Many companies contract with independent contractors instead of hiring employees to perform certain services. Using independent contractors gives a company greater flexibility in meeting its needs with temporary human resources and usually results in shorter-term commitments and less cost to the company.
Trouble can arise when employers try to turn employees into independent contractors, often to achieve apparent cost savings. Misclassifying an employee as an independent contractor exposes your company to potentially significant liabilities under wage, unemployment, worker’s compensation, discrimination and other employee protection laws, as well as tort law. In addition, your company may be liable for withholding and other employment-related taxes, as employers do not withhold federal, state, and local income taxes from payments made to independent contractors and do not have to make contributions to Social Security, unemployment insurance, workers’ compensation, or health insurance. Government agencies actively pursue and penalize those who misclassify.
Unfortunately, there is no easy answer to the employee versus independent contractor classification question. There are different tests applied by different governing bodies, the tests change over time, and getting it right for tax purposes may not necessarily get it right for employment discrimination or other purposes. However, understanding the basics can help get it right in most cases.
- An “employee” is generally an individual who performs services for a single employer and is financially dependent on the employer for his or her livelihood. The employer controls what work will be done and how it will be done, even if that control is not exercised and she is given freedom of action. The employee routinely and for an indefinite period of time performs services for the employer that are a key aspect and activity of the regular business of the company. The company controls the financial aspects of the job, such as pay, benefits, etc.
- An “independent contractor,” on the other hand, is generally someone in an independent business through which he or she offers his or her services in the market at large. Usually, this person is contracted by numerous companies to perform a specific project or service for a defined short-term period of time. She controls the work to be done and how it will be done in order to reach a result requested by the company. In contrast to employees, true independent contractors generally have greater discretion as to how to meet their customer’s need and are primarily responsible for supplying the talents, experience and tools necessary to complete the job. Finally, and perhaps most importantly, an independent contractor is not financially dependent on the company for which she is performing a particular service, but rather has the risk of profit and loss.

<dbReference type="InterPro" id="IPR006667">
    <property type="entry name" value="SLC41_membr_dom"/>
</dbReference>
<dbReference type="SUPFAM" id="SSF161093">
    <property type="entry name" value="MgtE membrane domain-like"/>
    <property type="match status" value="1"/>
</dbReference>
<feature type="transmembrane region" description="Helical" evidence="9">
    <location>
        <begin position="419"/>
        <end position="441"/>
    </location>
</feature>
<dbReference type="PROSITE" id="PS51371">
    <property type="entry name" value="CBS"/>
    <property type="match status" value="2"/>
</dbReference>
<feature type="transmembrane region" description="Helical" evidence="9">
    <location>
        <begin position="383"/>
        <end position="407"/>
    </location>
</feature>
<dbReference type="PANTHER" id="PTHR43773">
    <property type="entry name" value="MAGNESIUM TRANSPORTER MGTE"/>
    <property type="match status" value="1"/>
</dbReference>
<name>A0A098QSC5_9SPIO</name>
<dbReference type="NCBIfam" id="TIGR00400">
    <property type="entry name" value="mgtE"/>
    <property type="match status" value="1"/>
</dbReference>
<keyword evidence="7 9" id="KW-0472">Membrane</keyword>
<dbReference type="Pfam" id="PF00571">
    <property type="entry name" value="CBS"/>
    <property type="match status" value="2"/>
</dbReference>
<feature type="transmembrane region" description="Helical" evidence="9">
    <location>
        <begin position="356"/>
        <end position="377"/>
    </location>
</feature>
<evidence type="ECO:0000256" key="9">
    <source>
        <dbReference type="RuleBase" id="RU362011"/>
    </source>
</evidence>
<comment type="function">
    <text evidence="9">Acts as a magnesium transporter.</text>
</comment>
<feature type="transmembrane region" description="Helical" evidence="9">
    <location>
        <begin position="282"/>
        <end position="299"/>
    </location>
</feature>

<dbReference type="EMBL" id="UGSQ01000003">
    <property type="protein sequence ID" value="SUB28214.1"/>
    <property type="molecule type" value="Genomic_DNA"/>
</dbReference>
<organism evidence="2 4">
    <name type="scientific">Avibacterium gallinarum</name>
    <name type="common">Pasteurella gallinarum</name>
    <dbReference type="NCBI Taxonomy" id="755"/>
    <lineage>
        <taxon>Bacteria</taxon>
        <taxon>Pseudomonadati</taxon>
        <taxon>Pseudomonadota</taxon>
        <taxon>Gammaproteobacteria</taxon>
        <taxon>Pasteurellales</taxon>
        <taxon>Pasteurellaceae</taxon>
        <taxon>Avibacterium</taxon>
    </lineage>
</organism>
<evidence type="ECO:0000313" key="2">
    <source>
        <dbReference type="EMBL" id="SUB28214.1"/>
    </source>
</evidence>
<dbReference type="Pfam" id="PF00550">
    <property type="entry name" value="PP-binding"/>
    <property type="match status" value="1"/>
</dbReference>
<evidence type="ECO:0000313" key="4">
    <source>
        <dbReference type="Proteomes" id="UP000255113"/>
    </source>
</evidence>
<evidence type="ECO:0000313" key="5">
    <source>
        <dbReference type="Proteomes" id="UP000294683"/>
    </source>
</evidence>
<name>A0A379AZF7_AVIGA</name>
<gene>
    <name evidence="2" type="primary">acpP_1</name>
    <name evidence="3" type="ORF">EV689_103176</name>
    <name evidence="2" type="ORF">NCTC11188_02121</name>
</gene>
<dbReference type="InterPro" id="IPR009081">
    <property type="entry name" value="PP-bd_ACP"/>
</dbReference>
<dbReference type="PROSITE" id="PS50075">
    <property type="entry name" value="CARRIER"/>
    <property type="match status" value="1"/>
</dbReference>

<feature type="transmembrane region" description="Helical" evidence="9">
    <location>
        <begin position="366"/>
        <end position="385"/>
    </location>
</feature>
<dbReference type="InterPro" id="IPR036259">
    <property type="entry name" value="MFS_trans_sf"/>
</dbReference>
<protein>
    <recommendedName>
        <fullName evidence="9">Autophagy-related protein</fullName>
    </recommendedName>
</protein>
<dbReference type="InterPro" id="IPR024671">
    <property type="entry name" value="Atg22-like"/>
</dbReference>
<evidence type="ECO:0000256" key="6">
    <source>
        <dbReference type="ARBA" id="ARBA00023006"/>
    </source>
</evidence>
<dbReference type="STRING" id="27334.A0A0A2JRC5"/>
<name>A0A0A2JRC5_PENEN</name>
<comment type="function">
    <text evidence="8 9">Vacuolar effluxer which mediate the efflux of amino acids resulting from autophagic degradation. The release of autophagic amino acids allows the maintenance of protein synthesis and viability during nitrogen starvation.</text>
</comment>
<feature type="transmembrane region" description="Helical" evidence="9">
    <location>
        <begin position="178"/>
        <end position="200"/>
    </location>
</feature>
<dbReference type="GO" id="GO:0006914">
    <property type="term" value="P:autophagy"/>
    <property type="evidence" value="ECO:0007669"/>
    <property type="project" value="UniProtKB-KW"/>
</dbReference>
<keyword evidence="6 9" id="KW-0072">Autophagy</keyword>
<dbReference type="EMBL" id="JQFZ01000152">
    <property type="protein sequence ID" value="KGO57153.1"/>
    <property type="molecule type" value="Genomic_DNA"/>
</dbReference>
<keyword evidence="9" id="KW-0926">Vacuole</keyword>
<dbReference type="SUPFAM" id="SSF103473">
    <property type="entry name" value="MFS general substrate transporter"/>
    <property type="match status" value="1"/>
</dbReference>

- Regardless of which “test” is used, it is critical to consider an employer’s overall relationship with and control over the worker, irrespective of the person’s title. In order to avoid the pitfalls to which many employers fall prey, it is important to have clear written agreements and company policies with regard to independent contractors. And these agreements and policies must be reviewed regularly to ensure they keep up with an ever-changing landscape. By following these practices, employers can drastically reduce, if not eliminate, liability for improperly classifying what are really employees as independent contractors, regardless of how the worker is sourced.
A good example of an independent contractor is a computer service consultant operated as a stand-alone business. The firm holds itself out to the public and contracts with numerous companies, including yours, probably on an annual basis. If something goes wrong with your computer system, you call the consultant, describe the problem and ask them to fix it. You likely are not at the top of the list and you are told when they can be there to help. Upon arrival, the technician brings everything she needs to diagnose and fix the problem and decides exactly how to do so. You receive an invoice that you pay. Beyond that you have no responsibility for any aspect of the consulting firm’s business, whether it be who they hire, how or where they do their work, how or where they source their parts, or whether the business succeeds or not.
Contrast the computer consultant with a technician employed in the IT department of your company. The technician comes to work and is there every day from 8 am to 5 pm, is told what to do and how to do it, has all of her tools and equipment provided by the Company, gets periodic reviews of the details of his work, receives training at the company’s expense, is paid a set amount by your company every two weeks, and receives employee benefits. If the CEO has a problem with his desktop, the technician is on it within minutes regardless of what else is on his plate. The technician is an employee.
Realities: (1) the determination of whether an individual is an employee or an independent contractor depends on the specific facts in each case and the laws applicable to the company, and can be very subjective; (2) if a worker who is treated as an independent contractor is in fact an employee, then wage, unemployment, worker’s compensation, discrimination and other employee protection laws, as well as tort law, are applicable to that person; and (3) failure to properly classify an employee as such can result in significant liabilities to the company, including tax obligations and penalties from federal, state and local tax authorities.
At McIlnay Button Law, a full-service business law firm, we can help you navigate through the complexities of properly classifying your workers and ensuring your contracts, policies and business practices protect your company from potential liability. Please contact us at 262-421-8059 or via www.mcbusuinesslaw.com.